The NSW Government have re-introduced the National Cabinet’s Mandatory Code of Conduct for Commercial Leasing to mandate rent relief for eligible tenants impacted by COVID-19. The Shopping Centre Council of Australia (SCCA) had called for the turnover threshold for eligible retailers to be $5 million, to ensure the Code was targeted at genuine SME retailers.
The Code previously applied to retailers with a turnover up to $5 million, after the NSW Government reduced the turnover threshold from $50 million when it extended the Code form 1 January 2021 to its expiry at the end of March.
According to the SCCA, its members have provided more than $2.1 billion in rental abatement to small and medium sized retailers ($773 million in NSW) under the previous period of the Code and have been providing ongoing support for their retailers for the better part of the year without the Code of Conduct in place.
Minister for Finance and Small Business Damien Tudehope said this would provide certainty for businesses and landlords in this challenging time. “One of the biggest issues right now for so many small businesses right across NSW is rent. This package says to landlords and tenants before you take any action, sit down, talk to each other and come to an agreement on what the next few weeks looks like,” Tudehope said.
A new $40 million Hardship Fund will also be established to provide a monthly grant of up to $3,000 for small commercial or retail landlords who provide rental waivers of at least the value of the grant and any land tax relief they are eligible for.
The Retail and Other Commercial Leases (COVID-19) Regulation 2021 will be extended until 13 January 2022 and will require landlords to renegotiate rent having regard to National Cabinet’s Code of Conduct. The Code requires landlords to provide rent relief in proportion with their tenant’s decline in turnover. Of the rent relief provided, at least 50% must be in the form a waiver, and the balance a deferral. The Regulation applies to commercial and retail tenants with a turnover of up to $50 million who qualify for the COVID-19 Microbusiness grant, COVID-19 Business grant or JobSaver payment, which requires a 30% turnover reduction.
Shopping centre owners argued for the turnover threshold of $5 million to be retained to be eligible for coverage under the rental code of conduct based on evidence and where they know support is most needed, ensuring coverage for genuine small businesses, leaving bigger and more profitable retailers with access to capital to negotiate with their landlords in good faith.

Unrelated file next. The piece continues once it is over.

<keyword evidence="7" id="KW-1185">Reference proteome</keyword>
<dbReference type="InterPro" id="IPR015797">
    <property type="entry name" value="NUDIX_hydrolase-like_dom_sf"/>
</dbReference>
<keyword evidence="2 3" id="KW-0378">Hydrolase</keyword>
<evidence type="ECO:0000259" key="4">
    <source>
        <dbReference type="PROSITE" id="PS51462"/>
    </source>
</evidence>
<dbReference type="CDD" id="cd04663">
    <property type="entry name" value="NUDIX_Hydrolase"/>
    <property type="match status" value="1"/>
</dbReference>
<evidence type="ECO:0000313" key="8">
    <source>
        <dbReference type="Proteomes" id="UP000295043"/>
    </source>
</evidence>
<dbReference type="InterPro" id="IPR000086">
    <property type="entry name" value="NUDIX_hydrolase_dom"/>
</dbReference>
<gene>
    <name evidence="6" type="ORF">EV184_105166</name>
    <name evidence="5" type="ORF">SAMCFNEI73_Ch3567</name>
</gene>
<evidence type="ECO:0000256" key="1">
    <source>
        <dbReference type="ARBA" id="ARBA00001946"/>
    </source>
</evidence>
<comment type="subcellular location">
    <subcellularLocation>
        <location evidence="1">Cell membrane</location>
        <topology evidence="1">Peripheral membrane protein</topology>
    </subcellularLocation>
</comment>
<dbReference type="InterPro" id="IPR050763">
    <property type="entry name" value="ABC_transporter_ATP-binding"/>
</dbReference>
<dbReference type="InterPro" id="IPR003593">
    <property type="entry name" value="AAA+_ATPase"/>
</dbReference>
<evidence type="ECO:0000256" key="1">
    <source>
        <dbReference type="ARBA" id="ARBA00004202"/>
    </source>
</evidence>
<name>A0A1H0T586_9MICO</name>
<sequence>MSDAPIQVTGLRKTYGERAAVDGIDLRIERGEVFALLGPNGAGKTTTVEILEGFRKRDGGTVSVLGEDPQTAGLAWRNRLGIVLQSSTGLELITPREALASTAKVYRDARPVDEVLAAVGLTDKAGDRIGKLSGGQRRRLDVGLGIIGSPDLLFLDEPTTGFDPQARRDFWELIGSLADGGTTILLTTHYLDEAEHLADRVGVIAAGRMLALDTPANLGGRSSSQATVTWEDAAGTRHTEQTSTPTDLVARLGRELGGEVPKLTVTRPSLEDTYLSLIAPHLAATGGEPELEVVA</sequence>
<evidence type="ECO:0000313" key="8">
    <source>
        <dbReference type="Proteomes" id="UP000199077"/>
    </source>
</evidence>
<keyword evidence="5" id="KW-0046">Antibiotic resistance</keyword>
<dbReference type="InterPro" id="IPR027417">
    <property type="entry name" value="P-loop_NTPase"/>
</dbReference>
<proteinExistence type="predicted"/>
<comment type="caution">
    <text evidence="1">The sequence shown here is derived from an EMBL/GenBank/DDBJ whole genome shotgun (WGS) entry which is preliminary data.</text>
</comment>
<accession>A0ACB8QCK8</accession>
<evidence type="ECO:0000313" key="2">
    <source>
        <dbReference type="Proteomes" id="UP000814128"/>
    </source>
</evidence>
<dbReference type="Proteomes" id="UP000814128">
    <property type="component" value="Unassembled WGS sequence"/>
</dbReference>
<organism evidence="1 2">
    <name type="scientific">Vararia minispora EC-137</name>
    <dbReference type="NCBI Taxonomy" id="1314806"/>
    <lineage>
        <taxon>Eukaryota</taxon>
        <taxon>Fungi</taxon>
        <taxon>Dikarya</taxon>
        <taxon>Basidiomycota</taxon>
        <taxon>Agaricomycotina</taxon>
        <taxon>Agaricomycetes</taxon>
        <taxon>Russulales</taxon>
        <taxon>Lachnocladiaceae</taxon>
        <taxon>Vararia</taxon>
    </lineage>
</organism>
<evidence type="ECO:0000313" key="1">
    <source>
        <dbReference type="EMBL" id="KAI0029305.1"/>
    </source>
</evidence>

Angus Nardi, Executive Director, SCCA said: “We suggested a continuation of the $5 million threshold to ensure the Code is targeted at genuine SMEs, and those that need the most support.”
“Shopping centre owners are rock solid in standing behind legitimate SME traders who are doing it tough, they have done for the past 12 months and will continue to do so – but our industry has zero appetite for another round of landlord bashing and commercial opportunism that translates into big profits for big retailers.”
The $50 million turnover threshold imposed by the NSW Government is now likely to be interpreted as a hard cut-off at which all rental assistance ends which is unnecessary and generous given underlying fundamentals of the economy and how it has behaved when restrictions ease. Much of the rent abatement and deferrals extended to big retailers under “the spirit of the Code” has simply translated into higher profits and dividends for listed retailers at the expense of their own investors.
Retailers have reported boosted earnings supported by significant growth in revenue and unprecedented online growth. As an example, this week, JB Hi-Fi has reported a 67% increase in profit across a year of lockdowns.
“Sadly, the so-called spirit of the code is now dead – killed off by big retailer profit and Friday’s decision by the NSW Government to reinstate the Code of Conduct with a $50 million turnover threshold which is bad policy, badly made,” said Nardi. “The regulatory mess of the Code simply conditions certain retailers to treat leases and the payment of rent as being discretionary and optional.” said Nardi.
“Our industry was already supporting SME retailers, and while we had a collaborative approach with some groups unfortunately we’ve seen some pretty simplistic advocacy to ask Governments to reinstate a broken system that relies on someone else’s funds.”
In early July, Scentre Group CEO, Peter Allen, who is also Chairman of the SCCA, issued a note to say they were working with their SME retailers, with a turnover of up to $5 million, “to mitigate the short-term cashflow impact on their business” through appropriate rent deferral.
Commonwealth Bank data released last week revealed only 240 deferrals for business customers’ loans by July 31, less than 0.1% of its portfolio. This is compared with 83,000 at the height of the pandemic last year. The CBA data is in line with pooled data from the Australian Banking Association that shows from July 8 to first week of August about 600 business loans nationally were in deferral compared to 225,000 business loans last year.
Peak retail industry bodies the National Retail Association (NRA) and the Franchise Council of Australia (FCA) have also welcomed the decision to provide urgent tenancy relief to struggling businesses. Similar to the focus of the SCCA, in calling for a return of the Code the NRA and FCA last week noted that businesses with a turnover of up to $5 million needed the most the support.
NRA CEO Dominque Lamb said, “Many businesses in NSW are close to breaking point, this decision to reintroduce the leasing code will at least provide hope to those struggling.”
FCA CEO Mary Aldred said it was a common-sense decision and that the NSW Government should be commended for taking on board industry feedback.